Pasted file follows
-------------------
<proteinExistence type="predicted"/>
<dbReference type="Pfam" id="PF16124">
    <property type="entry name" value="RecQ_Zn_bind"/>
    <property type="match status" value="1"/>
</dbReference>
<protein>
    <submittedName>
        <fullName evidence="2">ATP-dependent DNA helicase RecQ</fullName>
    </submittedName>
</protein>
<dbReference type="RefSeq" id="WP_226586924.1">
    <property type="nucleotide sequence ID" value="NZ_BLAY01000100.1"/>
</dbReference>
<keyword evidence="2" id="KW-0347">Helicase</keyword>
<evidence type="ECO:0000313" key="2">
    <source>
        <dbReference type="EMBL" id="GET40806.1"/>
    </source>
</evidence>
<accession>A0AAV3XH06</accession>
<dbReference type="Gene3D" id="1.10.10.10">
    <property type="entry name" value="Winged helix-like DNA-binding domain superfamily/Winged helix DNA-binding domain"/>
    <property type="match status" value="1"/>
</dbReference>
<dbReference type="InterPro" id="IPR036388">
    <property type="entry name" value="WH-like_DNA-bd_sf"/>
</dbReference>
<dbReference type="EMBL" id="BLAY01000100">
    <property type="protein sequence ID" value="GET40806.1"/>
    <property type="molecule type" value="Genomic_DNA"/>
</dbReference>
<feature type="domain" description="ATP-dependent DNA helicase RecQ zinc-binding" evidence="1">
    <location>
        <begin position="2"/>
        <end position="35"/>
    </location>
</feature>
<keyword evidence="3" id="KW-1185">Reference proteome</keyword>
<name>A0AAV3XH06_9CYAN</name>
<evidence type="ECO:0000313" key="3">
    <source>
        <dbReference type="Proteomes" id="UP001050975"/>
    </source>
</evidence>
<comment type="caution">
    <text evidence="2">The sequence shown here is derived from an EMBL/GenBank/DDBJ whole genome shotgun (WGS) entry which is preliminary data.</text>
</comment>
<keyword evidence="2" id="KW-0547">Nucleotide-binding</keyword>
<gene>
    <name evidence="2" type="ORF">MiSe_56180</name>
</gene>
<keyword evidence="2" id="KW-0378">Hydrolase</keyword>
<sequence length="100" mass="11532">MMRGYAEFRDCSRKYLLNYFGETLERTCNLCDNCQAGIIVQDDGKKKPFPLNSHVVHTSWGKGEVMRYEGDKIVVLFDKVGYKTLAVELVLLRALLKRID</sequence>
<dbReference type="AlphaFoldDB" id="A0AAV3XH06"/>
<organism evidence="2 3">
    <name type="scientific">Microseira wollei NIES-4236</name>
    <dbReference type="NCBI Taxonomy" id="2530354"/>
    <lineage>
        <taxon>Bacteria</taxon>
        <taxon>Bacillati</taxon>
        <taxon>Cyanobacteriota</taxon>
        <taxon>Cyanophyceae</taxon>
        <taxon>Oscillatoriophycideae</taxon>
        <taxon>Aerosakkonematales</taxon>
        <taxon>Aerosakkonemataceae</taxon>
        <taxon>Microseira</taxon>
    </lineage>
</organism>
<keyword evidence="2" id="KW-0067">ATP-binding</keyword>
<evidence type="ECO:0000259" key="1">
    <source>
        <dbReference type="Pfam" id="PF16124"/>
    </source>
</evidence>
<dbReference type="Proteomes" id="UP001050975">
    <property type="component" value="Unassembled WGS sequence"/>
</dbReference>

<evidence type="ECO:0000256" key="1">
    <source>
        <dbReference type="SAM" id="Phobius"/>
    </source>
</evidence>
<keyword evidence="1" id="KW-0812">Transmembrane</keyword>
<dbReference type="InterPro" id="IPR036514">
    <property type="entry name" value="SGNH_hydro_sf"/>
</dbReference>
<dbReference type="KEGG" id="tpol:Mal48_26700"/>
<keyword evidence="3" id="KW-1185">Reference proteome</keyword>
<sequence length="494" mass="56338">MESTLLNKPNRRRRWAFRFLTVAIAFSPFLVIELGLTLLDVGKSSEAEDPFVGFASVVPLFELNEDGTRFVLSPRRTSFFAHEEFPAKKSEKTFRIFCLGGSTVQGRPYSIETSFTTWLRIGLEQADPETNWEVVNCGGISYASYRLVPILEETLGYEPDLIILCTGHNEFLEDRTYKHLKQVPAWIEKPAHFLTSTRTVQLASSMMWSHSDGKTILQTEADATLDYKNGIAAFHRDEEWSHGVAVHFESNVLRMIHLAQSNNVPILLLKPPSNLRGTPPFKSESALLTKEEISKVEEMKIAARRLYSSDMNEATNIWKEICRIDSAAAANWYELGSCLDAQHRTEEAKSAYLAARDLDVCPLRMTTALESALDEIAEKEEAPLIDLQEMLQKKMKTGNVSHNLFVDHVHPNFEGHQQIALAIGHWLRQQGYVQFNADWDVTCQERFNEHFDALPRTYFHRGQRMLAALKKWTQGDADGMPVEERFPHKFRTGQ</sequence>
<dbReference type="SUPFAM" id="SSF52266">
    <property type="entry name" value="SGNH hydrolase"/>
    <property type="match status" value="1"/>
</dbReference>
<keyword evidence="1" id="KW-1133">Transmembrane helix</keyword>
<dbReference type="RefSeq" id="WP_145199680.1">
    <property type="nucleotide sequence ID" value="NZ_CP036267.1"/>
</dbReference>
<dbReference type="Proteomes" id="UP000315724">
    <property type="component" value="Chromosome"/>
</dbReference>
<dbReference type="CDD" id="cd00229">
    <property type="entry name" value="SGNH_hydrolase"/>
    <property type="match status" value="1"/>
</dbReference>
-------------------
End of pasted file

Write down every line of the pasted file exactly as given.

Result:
<proteinExistence type="predicted"/>
<dbReference type="Pfam" id="PF16124">
    <property type="entry name" value="RecQ_Zn_bind"/>
    <property type="match status" value="1"/>
</dbReference>
<protein>
    <submittedName>
        <fullName evidence="2">ATP-dependent DNA helicase RecQ</fullName>
    </submittedName>
</protein>
<dbReference type="RefSeq" id="WP_226586924.1">
    <property type="nucleotide sequence ID" value="NZ_BLAY01000100.1"/>
</dbReference>
<keyword evidence="2" id="KW-0347">Helicase</keyword>
<evidence type="ECO:0000313" key="2">
    <source>
        <dbReference type="EMBL" id="GET40806.1"/>
    </source>
</evidence>
<accession>A0AAV3XH06</accession>
<dbReference type="Gene3D" id="1.10.10.10">
    <property type="entry name" value="Winged helix-like DNA-binding domain superfamily/Winged helix DNA-binding domain"/>
    <property type="match status" value="1"/>
</dbReference>
<dbReference type="InterPro" id="IPR036388">
    <property type="entry name" value="WH-like_DNA-bd_sf"/>
</dbReference>
<dbReference type="EMBL" id="BLAY01000100">
    <property type="protein sequence ID" value="GET40806.1"/>
    <property type="molecule type" value="Genomic_DNA"/>
</dbReference>
<feature type="domain" description="ATP-dependent DNA helicase RecQ zinc-binding" evidence="1">
    <location>
        <begin position="2"/>
        <end position="35"/>
    </location>
</feature>
<keyword evidence="3" id="KW-1185">Reference proteome</keyword>
<name>A0AAV3XH06_9CYAN</name>
<evidence type="ECO:0000313" key="3">
    <source>
        <dbReference type="Proteomes" id="UP001050975"/>
    </source>
</evidence>
<comment type="caution">
    <text evidence="2">The sequence shown here is derived from an EMBL/GenBank/DDBJ whole genome shotgun (WGS) entry which is preliminary data.</text>
</comment>
<keyword evidence="2" id="KW-0547">Nucleotide-binding</keyword>
<gene>
    <name evidence="2" type="ORF">MiSe_56180</name>
</gene>
<keyword evidence="2" id="KW-0378">Hydrolase</keyword>
<sequence length="100" mass="11532">MMRGYAEFRDCSRKYLLNYFGETLERTCNLCDNCQAGIIVQDDGKKKPFPLNSHVVHTSWGKGEVMRYEGDKIVVLFDKVGYKTLAVELVLLRALLKRID</sequence>
<dbReference type="AlphaFoldDB" id="A0AAV3XH06"/>
<organism evidence="2 3">
    <name type="scientific">Microseira wollei NIES-4236</name>
    <dbReference type="NCBI Taxonomy" id="2530354"/>
    <lineage>
        <taxon>Bacteria</taxon>
        <taxon>Bacillati</taxon>
        <taxon>Cyanobacteriota</taxon>
        <taxon>Cyanophyceae</taxon>
        <taxon>Oscillatoriophycideae</taxon>
        <taxon>Aerosakkonematales</taxon>
        <taxon>Aerosakkonemataceae</taxon>
        <taxon>Microseira</taxon>
    </lineage>
</organism>
<keyword evidence="2" id="KW-0067">ATP-binding</keyword>
<evidence type="ECO:0000259" key="1">
    <source>
        <dbReference type="Pfam" id="PF16124"/>
    </source>
</evidence>
<dbReference type="Proteomes" id="UP001050975">
    <property type="component" value="Unassembled WGS sequence"/>
</dbReference>

<evidence type="ECO:0000256" key="1">
    <source>
        <dbReference type="SAM" id="Phobius"/>
    </source>
</evidence>
<keyword evidence="1" id="KW-0812">Transmembrane</keyword>
<dbReference type="InterPro" id="IPR036514">
    <property type="entry name" value="SGNH_hydro_sf"/>
</dbReference>
<dbReference type="KEGG" id="tpol:Mal48_26700"/>
<keyword evidence="3" id="KW-1185">Reference proteome</keyword>
<sequence length="494" mass="56338">MESTLLNKPNRRRRWAFRFLTVAIAFSPFLVIELGLTLLDVGKSSEAEDPFVGFASVVPLFELNEDGTRFVLSPRRTSFFAHEEFPAKKSEKTFRIFCLGGSTVQGRPYSIETSFTTWLRIGLEQADPETNWEVVNCGGISYASYRLVPILEETLGYEPDLIILCTGHNEFLEDRTYKHLKQVPAWIEKPAHFLTSTRTVQLASSMMWSHSDGKTILQTEADATLDYKNGIAAFHRDEEWSHGVAVHFESNVLRMIHLAQSNNVPILLLKPPSNLRGTPPFKSESALLTKEEISKVEEMKIAARRLYSSDMNEATNIWKEICRIDSAAAANWYELGSCLDAQHRTEEAKSAYLAARDLDVCPLRMTTALESALDEIAEKEEAPLIDLQEMLQKKMKTGNVSHNLFVDHVHPNFEGHQQIALAIGHWLRQQGYVQFNADWDVTCQERFNEHFDALPRTYFHRGQRMLAALKKWTQGDADGMPVEERFPHKFRTGQ</sequence>
<dbReference type="SUPFAM" id="SSF52266">
    <property type="entry name" value="SGNH hydrolase"/>
    <property type="match status" value="1"/>
</dbReference>
<keyword evidence="1" id="KW-1133">Transmembrane helix</keyword>
<dbReference type="RefSeq" id="WP_145199680.1">
    <property type="nucleotide sequence ID" value="NZ_CP036267.1"/>
</dbReference>
<dbReference type="Proteomes" id="UP000315724">
    <property type="component" value="Chromosome"/>
</dbReference>
<dbReference type="CDD" id="cd00229">
    <property type="entry name" value="SGNH_hydrolase"/>
    <property type="match status" value="1"/>
</dbReference>